Despite its recent exposure in the U.S., tongue cleaning is not a new practice. Long before we had terms like plaque and halitosis, people in ancient Egypt, China and India were cleaning their tongues. The idea behind tongue cleaning is simple: The bulk of oral bacteria and debris, including the volatile sulfur compounds that cause bad breath, reside on the tongue. Removing the debris on the back of the tongue is critical for reducing malodor according to the American Dental Association. It has also been suggested that pathogenic organisms on the tongue contribute to tooth decay and periodontal disease. Some of the most recent studies that may relate to tongue cleaning are the studies that link the health of the mouth to the health of ones entire body. Oral bacteria are being related to heart disease, respiratory disease, pneumonia, stomach ulcers, and diabetes. Many people also report an enhanced sense of taste after using a tongue cleaner. A December 1991 article in the JADA recommends tongue cleaning for geriatric patients that have a low desire to eat due to depressed taste sensation. Since the plaque coatings on the tongue dull the taste receptors, this makes perfect sense.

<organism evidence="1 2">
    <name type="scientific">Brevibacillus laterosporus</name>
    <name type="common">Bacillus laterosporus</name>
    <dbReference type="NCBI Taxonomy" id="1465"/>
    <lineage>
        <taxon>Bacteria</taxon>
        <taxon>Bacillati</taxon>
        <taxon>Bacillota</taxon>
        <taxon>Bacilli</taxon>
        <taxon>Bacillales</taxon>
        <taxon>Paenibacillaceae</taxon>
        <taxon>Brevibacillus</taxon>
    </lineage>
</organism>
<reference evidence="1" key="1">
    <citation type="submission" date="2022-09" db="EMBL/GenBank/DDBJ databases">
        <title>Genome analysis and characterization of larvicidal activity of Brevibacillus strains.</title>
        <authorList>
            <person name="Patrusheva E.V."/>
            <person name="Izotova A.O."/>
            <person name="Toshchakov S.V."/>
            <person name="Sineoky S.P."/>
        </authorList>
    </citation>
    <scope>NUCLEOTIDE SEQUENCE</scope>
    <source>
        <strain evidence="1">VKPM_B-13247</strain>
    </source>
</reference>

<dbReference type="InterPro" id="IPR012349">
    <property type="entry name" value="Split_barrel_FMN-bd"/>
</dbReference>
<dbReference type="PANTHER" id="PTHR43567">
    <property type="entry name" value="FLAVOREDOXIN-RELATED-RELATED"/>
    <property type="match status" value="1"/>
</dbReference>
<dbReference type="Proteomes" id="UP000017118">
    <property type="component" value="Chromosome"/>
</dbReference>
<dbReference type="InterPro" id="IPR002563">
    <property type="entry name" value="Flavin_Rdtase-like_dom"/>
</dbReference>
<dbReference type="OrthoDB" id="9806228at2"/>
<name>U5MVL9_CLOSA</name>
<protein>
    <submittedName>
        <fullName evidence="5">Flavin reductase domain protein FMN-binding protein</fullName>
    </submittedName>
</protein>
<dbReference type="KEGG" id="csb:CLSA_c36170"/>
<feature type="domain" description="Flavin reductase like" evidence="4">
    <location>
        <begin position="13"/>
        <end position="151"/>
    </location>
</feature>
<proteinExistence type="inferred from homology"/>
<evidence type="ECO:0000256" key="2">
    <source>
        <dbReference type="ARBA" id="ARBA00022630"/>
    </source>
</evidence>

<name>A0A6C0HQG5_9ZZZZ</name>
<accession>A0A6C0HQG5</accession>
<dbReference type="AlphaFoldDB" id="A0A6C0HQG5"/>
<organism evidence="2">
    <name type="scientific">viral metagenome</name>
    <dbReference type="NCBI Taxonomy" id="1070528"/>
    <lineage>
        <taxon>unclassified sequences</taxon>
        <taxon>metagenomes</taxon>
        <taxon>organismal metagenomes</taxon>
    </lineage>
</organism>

"Better than your brush"
Dentists have long encouraged their patients to brush their tongues and use a mouthwash. However, attempting to brush the hard-to-reach, back of the tongue readily triggers a gag reflex and does little more than press the bacterial debris and plaque down into the tongue. Mouthwash cannot penetrate the tongue plaque. They usually contain mouth drying alcohols, can be expensive, and may have long-term safety issues. Brushing and flossing are not enough. The Tongue Sweeper instruments have been specifically designed to safely and effectively lift bacteria and debris from the tongue. A few quick sweeps, once or twice a day is all it takes for fresher breath and a cleaner mouth.
The Tongue Sweeper method of safe mechanical removal of the slimy coating of biofilm on the tongue disrupts the anaerobic environment and reduces the number of anaerobic pathogens. The anaerobic bacteria are the cause of bad breath, periodontal disease and are implicated in other systemic diseases. Using a tongue cleaner or tongue scraper takes advantage of common sense science.
I’ve heard various opinions on the necessity for tongue cleaning. Often, I see extremely coated tongues with green, brown, yellow, and even black debris on the surface. On the other hand, many people have a completely clean and pink tongue. What is the significance of this debris on the tongue? What is the best way to remove it?How often should it be removed? Does it influence caries and periodontal disease? Are young patients immune from debris on their tongues?
Why Clean Your Tongue?
lower risk of tooth decay
lower risk of gum disease
Learn more about tongue cleaning from Dr.Gordon Christensen